Happy Independence Day, India! I’ve talked before about why I think special days to celebrate people and things are important, and our Independence day is one of those occasions. One doesn’t think of one’s country and patriotism on a regular day-to-day basis, and anyway, patriotism has become a slightly unfashionable, slightly tainted word, what with all the wars being waged over land and beliefs. And this is something that’s intensely personal to people, so I’m not trying to preach, but to me, patriotism is simply love for one’s country. And this doesn’t mean that I’m blind to all the issues our country faces, nor that I agree with a lot of things that are still happening today. Remember the old phrase – ‘You like someone because of; you love someone in spite of’? Even though I’ve lived away from home for quite a few years, I still consider myself an Indian.
When you think about it, a lot of who you are is based on your country. There are things that I swear I’ve picked up through osmosis, from my sideways-Indian-head-nod (which is vague enough to mean either yes or no, depending on your mood!) to my ability to use cellotape to fix almost anything. There are more concrete things, like the way I automatically sit cross-legged on the floor – anywhere!- or try and eat everything without cutlery. And while living in Zurich has left it’s mark on me – I persist in pronouncing IKEA ee-kay-ah and not eye-kee-ah – essentially, I’m still Indian. And I don’t see the need to apologise for it, or be ashamed of it.
I love India. I love how more than a billion people coexist (sometimes less peacefully than others, but still) with different languages and religions. I love walking down Brigade Road or Commercial Street back home and hearing vendors screech over the car horns. I love all our festivals, and how life is so colourful and vibrant. I love the monsoons in Bangalore, in spite of the slush. I love the endless days of summer, where time is only measured based on which mango is currently in season. It’s not me romanticising because I’ve been away so long. But something inside of me just… settles, every time my flight touches down on Bangalore soil.
Today’s PwP celebrates the wonderful topsy-turviness of being Indian. My first instinct was to use the flag for inspiration, but then I began thinking a little differently. I’ve always loved our national animal – the tiger – and I made a pair of Tigresa earrings ages ago. Our national bird is the peacock, and I’ve lost track of how many pieces both K and I have made in those beautiful shades. And look, here’s a new piece, just in time for Independence day!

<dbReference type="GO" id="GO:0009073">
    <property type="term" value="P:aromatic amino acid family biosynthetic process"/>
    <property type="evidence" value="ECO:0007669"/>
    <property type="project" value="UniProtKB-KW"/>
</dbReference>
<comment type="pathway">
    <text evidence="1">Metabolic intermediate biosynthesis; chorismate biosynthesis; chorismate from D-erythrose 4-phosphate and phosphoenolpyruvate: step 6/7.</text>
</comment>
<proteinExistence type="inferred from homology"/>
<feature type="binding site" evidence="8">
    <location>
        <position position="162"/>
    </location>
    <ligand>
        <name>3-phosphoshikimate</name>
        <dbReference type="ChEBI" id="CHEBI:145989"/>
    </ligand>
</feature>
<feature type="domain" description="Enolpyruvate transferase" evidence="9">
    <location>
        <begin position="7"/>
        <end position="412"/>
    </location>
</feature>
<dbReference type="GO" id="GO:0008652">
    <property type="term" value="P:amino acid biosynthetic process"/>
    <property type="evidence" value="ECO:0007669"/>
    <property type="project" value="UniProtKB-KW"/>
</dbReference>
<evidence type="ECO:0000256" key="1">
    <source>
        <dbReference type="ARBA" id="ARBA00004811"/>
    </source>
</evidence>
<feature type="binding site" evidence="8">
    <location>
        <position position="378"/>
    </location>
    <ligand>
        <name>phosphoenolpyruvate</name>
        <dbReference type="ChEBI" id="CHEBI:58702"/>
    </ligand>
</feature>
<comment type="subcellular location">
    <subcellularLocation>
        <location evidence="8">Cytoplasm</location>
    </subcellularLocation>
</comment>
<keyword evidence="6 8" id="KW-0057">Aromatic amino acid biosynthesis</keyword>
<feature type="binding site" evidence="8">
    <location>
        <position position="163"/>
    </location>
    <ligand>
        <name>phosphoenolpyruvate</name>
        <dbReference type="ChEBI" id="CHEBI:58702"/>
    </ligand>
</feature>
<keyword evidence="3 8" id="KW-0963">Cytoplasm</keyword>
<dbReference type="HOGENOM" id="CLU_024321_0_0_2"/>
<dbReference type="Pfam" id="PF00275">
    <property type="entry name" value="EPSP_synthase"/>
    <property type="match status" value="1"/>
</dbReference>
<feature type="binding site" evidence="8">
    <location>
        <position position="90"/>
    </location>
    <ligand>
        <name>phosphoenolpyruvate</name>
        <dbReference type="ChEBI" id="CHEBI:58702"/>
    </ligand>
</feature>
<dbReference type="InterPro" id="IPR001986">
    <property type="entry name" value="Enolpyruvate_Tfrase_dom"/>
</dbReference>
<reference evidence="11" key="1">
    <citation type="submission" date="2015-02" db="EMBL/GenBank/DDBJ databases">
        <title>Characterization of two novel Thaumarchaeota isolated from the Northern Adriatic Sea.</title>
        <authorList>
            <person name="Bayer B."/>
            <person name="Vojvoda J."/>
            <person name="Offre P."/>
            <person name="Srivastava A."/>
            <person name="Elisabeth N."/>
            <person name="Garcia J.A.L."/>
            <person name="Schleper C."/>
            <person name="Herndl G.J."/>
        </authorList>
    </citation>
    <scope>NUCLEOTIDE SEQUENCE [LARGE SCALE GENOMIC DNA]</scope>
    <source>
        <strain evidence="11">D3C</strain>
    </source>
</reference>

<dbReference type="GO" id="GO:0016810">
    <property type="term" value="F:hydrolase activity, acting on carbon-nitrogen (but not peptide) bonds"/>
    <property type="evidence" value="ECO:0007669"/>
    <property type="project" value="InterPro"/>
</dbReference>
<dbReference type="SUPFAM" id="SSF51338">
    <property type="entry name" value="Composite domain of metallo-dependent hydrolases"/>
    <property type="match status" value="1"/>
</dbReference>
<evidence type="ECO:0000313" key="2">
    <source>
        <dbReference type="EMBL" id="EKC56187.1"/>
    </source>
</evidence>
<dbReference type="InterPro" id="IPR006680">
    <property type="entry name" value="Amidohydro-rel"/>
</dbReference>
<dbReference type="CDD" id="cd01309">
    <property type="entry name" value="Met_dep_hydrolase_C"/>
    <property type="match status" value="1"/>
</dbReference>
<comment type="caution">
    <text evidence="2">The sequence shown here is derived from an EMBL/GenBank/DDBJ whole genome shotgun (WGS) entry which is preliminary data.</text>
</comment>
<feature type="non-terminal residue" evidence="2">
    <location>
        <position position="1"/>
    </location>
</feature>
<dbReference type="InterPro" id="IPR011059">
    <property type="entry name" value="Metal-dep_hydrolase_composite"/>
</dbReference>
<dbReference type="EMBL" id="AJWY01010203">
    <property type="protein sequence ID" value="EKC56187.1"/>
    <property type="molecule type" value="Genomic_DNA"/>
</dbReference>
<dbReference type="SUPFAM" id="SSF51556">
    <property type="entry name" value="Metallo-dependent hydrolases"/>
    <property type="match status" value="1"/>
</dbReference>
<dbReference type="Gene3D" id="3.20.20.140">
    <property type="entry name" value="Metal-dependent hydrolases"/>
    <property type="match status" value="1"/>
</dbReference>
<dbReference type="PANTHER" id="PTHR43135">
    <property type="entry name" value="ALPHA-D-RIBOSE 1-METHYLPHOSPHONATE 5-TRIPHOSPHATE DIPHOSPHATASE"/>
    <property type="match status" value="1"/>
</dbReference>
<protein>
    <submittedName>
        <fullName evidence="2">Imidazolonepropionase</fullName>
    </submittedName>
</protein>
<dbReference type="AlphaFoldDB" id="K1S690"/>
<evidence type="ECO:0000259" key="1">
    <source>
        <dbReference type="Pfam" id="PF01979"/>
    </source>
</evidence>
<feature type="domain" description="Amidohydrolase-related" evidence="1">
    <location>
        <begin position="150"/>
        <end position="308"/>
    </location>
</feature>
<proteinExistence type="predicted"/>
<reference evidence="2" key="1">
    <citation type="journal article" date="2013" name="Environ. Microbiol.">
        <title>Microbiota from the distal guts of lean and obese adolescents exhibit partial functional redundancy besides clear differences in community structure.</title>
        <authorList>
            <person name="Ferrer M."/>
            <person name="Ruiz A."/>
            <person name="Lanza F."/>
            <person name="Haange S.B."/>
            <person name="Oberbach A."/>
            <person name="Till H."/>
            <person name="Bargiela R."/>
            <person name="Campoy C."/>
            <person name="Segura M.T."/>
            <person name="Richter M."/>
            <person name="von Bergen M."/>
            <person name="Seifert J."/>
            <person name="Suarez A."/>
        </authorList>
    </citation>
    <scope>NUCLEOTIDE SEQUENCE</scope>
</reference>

The lotus is our national flower, and I just realised I’ve never used a lotus as inspiration. Way past time to correct that oversight!
I wanted an ethnic but streamlined look, and the ornate bud-like separator and Swarovski crystals gave me exactly the look I wanted.
However, design being such an iterative process, I wasn’t able to get the look I was going for. I was trying to create a square-knot weave using silver beading wire and the Swarovskis, but that got very messy very fast. Then I changed up my separator and brought in a fan separator that could accommodate 5 strands, and tried to make a patterned bracelet, but nothing was really working the way I wanted it to!
When that happens, my usual strategy is to stop fighting with the materials, and just let them show you what they want to be.
So often, simpler is orders of magnitude better! And you can see the pattern I wanted that wasn’t working as the bracelet. Not that it was smooth sailing. The fan is curved, so it took a lot of whittling away at those headpins to get the pattern onto the fan intact.
All those little shiny spots on my work space? Tiny bits of trimmed headpins!
But I really enjoy the way they turned out – with so much movement and the pattern is perfect!
I’ve put up this picture a good friend of mine took. I had it in my office for four years in Zurich. It somehow always gives me a shiver when I look at it.
I’m proud of so many things that Indians have done, and Indians have stood for. And while a lot of people say there is no hope, and, “Things will always be like this”, I just look at my friends, and my sister’s friends, and I know there is hope. If our pasts truly define us, I think we Indians have things well in hand.